For Trident today, Alaska pollock, the largest single-species catch in North America, is a mainstay processed at the massive Akutan plant that Chuck Bundrant built back in 1981. Pollock can be used to make white fish fillets and fish sticks, and byproduct includes meal used as aquaculture feed. It also can be made into a paste called surimi. At a Trident plant in Minnesota, the surimi is transformed into products such as a flaked protein that resembles crab meat.
“They really pushed to develop American markets for Alaska pollock. And that has been spectacularly successful,” said John Sackton, the former editor and current a columnist for SeafoodNews.com.
Trident’s waste disposal practices at Akutan and other plants have drawn scrutiny from regulators. In September 2011, Trident agreed to pay $2.5 million to resolve alleged Clean Water Act violations, and to invest more than $30 million to build a fish meal plant at a Naknek salmon plant and reduce discharges at Akutan and three other plants.
Dennis McLerran, then the Environmental Protection Agency regional administrator in Seattle, called the settlement a “game changer” that would be better for the environment as well as Trident’s bottom line.
Joe Bundrant faced one of his biggest challenges at Trident as COVID-19 both tanked restaurant markets for seafood and posed a major health threat to processing workers who live and work in remote Alaska locations.
In spring 2020, Bundrant imposed a quarantine policy that required two weeks of isolation in hotel rooms for shore-side processing workers and at-sea crews, a significant new expense for Trident.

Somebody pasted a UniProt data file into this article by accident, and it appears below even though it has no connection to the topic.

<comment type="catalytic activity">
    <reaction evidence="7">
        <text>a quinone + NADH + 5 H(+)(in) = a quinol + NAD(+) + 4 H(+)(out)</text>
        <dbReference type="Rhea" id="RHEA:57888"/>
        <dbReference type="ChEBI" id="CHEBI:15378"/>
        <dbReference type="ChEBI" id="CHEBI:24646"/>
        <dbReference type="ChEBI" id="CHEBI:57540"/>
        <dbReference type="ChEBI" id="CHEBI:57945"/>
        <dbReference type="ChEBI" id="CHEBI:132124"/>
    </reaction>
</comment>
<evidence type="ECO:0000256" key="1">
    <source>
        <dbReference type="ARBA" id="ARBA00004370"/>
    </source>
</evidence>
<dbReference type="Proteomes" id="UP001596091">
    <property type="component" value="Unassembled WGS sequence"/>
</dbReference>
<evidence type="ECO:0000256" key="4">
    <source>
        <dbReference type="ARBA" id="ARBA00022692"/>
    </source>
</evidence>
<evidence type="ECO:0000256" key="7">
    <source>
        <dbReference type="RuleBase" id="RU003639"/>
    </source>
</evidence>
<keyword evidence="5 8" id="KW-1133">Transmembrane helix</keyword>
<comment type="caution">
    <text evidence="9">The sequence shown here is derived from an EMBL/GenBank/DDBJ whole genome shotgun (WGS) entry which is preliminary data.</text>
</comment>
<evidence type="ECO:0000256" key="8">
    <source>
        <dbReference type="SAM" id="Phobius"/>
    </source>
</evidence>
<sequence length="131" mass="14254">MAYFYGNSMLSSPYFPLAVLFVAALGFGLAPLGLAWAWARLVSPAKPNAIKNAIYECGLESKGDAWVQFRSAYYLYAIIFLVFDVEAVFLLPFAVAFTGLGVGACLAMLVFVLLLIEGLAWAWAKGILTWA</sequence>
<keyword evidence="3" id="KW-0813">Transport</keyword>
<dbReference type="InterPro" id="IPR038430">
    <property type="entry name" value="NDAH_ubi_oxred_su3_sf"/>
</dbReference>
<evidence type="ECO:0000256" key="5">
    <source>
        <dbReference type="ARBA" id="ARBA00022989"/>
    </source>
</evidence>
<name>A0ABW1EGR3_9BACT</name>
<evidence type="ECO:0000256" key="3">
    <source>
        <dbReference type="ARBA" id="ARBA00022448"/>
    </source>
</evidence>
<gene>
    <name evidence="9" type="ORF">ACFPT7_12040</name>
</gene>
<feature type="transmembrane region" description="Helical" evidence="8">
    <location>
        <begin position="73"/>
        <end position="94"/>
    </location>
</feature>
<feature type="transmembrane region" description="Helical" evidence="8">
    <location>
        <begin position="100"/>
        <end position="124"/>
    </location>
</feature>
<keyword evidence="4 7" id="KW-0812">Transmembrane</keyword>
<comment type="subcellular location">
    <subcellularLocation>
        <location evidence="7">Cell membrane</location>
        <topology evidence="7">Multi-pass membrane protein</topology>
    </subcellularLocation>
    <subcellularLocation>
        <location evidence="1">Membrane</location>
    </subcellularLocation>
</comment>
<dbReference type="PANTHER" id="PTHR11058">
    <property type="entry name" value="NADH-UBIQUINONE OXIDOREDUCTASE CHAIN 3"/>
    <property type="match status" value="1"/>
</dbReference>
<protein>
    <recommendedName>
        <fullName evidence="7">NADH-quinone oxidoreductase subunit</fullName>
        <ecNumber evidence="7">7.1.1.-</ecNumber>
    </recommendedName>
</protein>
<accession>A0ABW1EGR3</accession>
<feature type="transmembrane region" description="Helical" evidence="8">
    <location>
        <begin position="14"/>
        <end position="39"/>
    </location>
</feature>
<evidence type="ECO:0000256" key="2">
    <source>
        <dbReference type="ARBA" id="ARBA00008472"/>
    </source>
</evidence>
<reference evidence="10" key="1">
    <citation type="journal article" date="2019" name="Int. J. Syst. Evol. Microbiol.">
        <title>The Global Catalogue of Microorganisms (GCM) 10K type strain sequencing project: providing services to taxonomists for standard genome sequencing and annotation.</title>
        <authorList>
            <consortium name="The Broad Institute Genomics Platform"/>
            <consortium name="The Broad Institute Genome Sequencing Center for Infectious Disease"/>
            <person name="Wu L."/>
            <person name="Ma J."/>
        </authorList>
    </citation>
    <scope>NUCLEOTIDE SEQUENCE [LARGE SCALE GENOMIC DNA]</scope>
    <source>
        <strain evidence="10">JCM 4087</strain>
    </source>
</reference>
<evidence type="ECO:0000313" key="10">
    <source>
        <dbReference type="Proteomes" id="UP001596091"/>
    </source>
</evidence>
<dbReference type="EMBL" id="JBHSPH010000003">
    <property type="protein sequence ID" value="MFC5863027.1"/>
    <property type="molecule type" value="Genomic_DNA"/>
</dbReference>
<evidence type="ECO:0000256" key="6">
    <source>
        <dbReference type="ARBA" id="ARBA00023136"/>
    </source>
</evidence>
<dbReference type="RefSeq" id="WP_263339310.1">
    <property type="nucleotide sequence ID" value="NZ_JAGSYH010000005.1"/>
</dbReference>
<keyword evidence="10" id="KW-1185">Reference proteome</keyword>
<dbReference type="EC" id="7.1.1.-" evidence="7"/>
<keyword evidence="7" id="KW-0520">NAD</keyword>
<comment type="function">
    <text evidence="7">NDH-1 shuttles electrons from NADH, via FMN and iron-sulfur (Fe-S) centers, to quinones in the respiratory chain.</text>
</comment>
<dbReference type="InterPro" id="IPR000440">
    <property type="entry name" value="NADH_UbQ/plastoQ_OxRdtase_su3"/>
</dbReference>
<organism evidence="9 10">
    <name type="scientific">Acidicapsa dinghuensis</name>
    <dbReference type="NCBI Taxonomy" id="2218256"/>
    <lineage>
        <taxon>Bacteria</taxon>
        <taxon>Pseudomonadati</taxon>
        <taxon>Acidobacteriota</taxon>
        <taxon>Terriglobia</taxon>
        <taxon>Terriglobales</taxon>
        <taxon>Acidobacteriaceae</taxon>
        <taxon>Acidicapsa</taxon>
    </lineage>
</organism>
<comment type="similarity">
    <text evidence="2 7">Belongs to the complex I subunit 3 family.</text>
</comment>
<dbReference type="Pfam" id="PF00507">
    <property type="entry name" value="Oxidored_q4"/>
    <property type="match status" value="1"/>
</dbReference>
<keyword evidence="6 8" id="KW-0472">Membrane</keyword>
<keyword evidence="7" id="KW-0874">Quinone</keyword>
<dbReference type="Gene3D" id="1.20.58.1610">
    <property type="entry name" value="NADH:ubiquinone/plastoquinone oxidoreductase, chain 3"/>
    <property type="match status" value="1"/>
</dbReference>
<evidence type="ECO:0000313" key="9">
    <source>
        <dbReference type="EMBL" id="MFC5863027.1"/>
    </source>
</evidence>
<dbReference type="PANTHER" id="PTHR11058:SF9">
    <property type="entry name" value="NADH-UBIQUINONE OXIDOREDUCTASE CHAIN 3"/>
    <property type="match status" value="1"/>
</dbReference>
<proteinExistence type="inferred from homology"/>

But in early 2021, Trident’s largest plant in Akutan had a major COVID outbreak, which prompted the corporation to shut down that operation for three weeks at peak pollock season. COVID infected more than 300 workers, and one worker died at the plant.
Bundrant said that Trident now has a vaccination requirement for workers going to work on ships and Alaska shore plants, and no employees have been hospitalized since that policy was put in place. If people come down with COVID at a plant, they are put in isolation facilities. “People get quarantined for a week, and their symptoms go away and they’re back to work,” Bundrant said.
Difficult times for crabbers
A year of commemorating Trident’s 50th anniversary kicked off Tuesday, which would have been Chuck Bundrant’s 81st birthday, with a gathering at Ballard’s Ray’s Boathouse.
On Wednesday, Joe Bundrant took off to Alaska to visit communities where Trident Seafood plants are based. He arrives at a fraught time for the crabbing industry in which his father got his start.
One of Bundrant’s stops will be at the Bering Sea island of St. Paul, which this time of year should be in full production mode processing snow crab. This winter, for the first time ever, the snow crab harvest was called off due to a lack of mature males. And that, on top of the cancellation of the fall king crab harvest, dealt a big financial blow to the city of St. Paul, which relies on taxes generated by the plant to fund much of its budget.
In the Gulf of Alaska, some 7.3 million pounds of bairdi, a kind of larger cousin of snow crab, are available for a winter harvest. But fishers have been upset over prices offered by processors, and in Kodiak they spent two weeks at the docks before agreeing on prices and heading out to the harvest earlier this week.
Sackton said U.S. crab markets have been in a downturn, and there have been ample supplies internationally of snow crab.
“We don’t talk about our relationships with our customers or fishermen or employees, or anything to do with prices,” Bundrant said. “But I will just say that the economy is global. And there’s crab that comes out of Russia [and] eastern Canada, and they’re all intertwined.”